dissect dead node service core dumps with mdb via a smart os vm
There is a Unix-like operating system called SmartOS whose ancestry represents a strong investment in low-level introspection tools (such as dtrace for instance).
Once such tool is
mdb, a high quality modular debugger which
ships with SmartOS - it can be used to inspect execution
context from the kernel to application layers.
Some rather clever people wrote a debugging module called
that allows introspection of node core dumps from a high level (e.g.
inspecting closure scope) to a low level (e.g. memory addresses).
It turns out that
mdb can analyse Linux core files as well
as SmartOS core files. We just have provide the core file
and the node binary that was running when the core dump was
autopsy installs a a SmartOS VM and then acts as a
stdio proxy to
For using mdb see the mdb reference docs
Install autopsy from npm:
npm install -g autopsy
Once finished the following executables will be available
Next, set up the VM
This will install autopsy on the system, download smartos virtual machine assets and setup a smartos vm in virtual box.
Assets for the VM are ~150mb and downloads from S3.
If setup is interupted for any reason (including network failure during assets download), simply try again. Partial downloads will be resumed.
Before we can do an autopsy the VM needs to be running.
Autopsy takes a snapshot of the initial VM state on first run to
optimize subsequent boots, so the first
autopsy-start will be
The VM runs SmartOS completely in ram (there are no zones). This means VM state is immutable.
autopsy command takes the following args
autopsy [node-binary] core-file
On OS X the node binary is not optional, on Linux if not supplied the current installed node binary will be used.
When this command is run the following occurs
::load v8to get the v8 related debugging commands
For using mdb see the mdb reference docs
When we're done we may wish to free memory by stopping the VM with
example folder has a
node file that we're
generated by the
You can try out autopsy with these two files (on OS X and Linux), from the same folder as this readme do
autopsy example/node example/core
Once the mdb console appears you can try
For starters, and then if you want to get fancy
> ::findjsobjects -p myproperty137289672551> 137289672551::jsprint
EC2 (and other VPS-type solutions) runs "machines" in virtualized containers, it's very tricky to make a virtual machine run on a virtual machines, and even where it is possible there is either an insufferable performance cost and/or certain low level features must be enabled which risk of introducing security issues. That aside copying node, a core file and using mdb all in a ram-only VM is memory intensive - not something we want to do (or maybe even can do) on a production server.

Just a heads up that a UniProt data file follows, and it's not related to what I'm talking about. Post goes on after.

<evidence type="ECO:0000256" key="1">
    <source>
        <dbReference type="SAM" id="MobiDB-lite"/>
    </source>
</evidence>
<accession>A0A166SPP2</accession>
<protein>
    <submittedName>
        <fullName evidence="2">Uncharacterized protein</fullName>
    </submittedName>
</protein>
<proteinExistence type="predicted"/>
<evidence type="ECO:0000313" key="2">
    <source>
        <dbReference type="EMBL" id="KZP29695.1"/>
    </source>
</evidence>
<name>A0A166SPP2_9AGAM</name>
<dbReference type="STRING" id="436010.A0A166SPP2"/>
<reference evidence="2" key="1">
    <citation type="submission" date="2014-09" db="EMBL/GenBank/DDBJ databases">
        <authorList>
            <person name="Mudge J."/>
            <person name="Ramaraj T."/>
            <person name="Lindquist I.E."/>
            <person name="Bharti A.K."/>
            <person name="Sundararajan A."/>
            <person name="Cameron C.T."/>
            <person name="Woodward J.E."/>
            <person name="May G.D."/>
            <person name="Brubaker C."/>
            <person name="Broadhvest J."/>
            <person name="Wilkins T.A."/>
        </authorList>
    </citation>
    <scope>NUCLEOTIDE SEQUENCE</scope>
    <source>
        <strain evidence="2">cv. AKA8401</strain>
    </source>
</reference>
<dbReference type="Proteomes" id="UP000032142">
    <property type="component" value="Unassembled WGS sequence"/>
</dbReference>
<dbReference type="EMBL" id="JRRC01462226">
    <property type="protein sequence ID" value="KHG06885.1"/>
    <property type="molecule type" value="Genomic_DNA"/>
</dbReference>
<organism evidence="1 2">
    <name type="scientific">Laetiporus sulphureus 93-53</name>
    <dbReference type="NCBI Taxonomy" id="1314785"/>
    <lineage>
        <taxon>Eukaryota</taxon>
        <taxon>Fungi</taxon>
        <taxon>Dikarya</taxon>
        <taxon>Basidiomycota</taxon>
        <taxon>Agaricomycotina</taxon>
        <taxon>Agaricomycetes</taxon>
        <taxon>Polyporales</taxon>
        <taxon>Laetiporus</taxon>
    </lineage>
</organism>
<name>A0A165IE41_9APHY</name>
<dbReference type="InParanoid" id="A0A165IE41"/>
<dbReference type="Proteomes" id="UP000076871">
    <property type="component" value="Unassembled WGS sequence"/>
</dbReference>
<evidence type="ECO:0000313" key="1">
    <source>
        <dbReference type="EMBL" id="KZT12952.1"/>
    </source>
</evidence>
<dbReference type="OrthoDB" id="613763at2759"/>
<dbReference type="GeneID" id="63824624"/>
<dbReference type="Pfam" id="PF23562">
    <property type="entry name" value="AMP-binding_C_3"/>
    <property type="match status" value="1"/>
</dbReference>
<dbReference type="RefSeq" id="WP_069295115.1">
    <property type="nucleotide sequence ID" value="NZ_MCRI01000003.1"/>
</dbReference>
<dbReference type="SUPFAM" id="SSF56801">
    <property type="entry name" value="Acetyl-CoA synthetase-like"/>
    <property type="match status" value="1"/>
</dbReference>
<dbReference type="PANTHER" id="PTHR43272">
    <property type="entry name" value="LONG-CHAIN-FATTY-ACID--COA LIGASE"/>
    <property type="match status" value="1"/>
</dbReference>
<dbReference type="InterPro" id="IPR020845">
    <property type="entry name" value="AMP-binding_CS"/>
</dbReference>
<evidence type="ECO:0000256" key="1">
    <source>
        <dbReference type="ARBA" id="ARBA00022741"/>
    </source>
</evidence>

But autopsy provides a way to do seamless postmortems on an EC2 server or any kind of linux VM - by setting up an SSH tunnel back to through the local machine and into the SmartOS vm running locally.
This can be achieved in a few easy steps
autopsy, like so:
autopsy ssh -i myKey.pem email@example.com
Simply use whatever
ssh flags you normally would, and autopsy will additionally
set up the tunnelling (for the curious we inject the
-R flag with the port of VM
mapped through to the same port on the server.)
In production, if we run our node processes with
--abort-on-uncaught-exception we will always get a core dump when a process crashes (that is, as long as our linux environment is set up correctly)
You can also manually generate a core file using
Finally a core file can also be obtained by attaching
gdb to a running processing and executing
If you're using an ubuntu server (and probably debian etc. etc.) you may have apport installed - this intercepts core files so we need to get rid of it
sudo apt-get purge apport
Next you need to make sure that linux is configured to allocate space for the core file, like so
ulimit -c unlimited
The VM currently maps port 2222 to the port 22 (ssh), at the moment is non-configurable - so to use autopsy port 2222 needs to be free on the host system.
Currently there's no command for removing the vm, follow these steps, in order
assetsfolder from the autopsy module folder
rm $(npm get prefix)/lib/node_modules/autopsy/assets
We recommend installing globally, since there can (currently) only be one smartos vm.
If the smartos.iso file or any parent folder is moved/renamed the vm will fail to start because virtualbox won't be able to locate the the iso. In this case you would need to manually update virtual box with the paths.
For troubleshooting (or the curious), debugging can be turned on like so
At present the following commands have debug output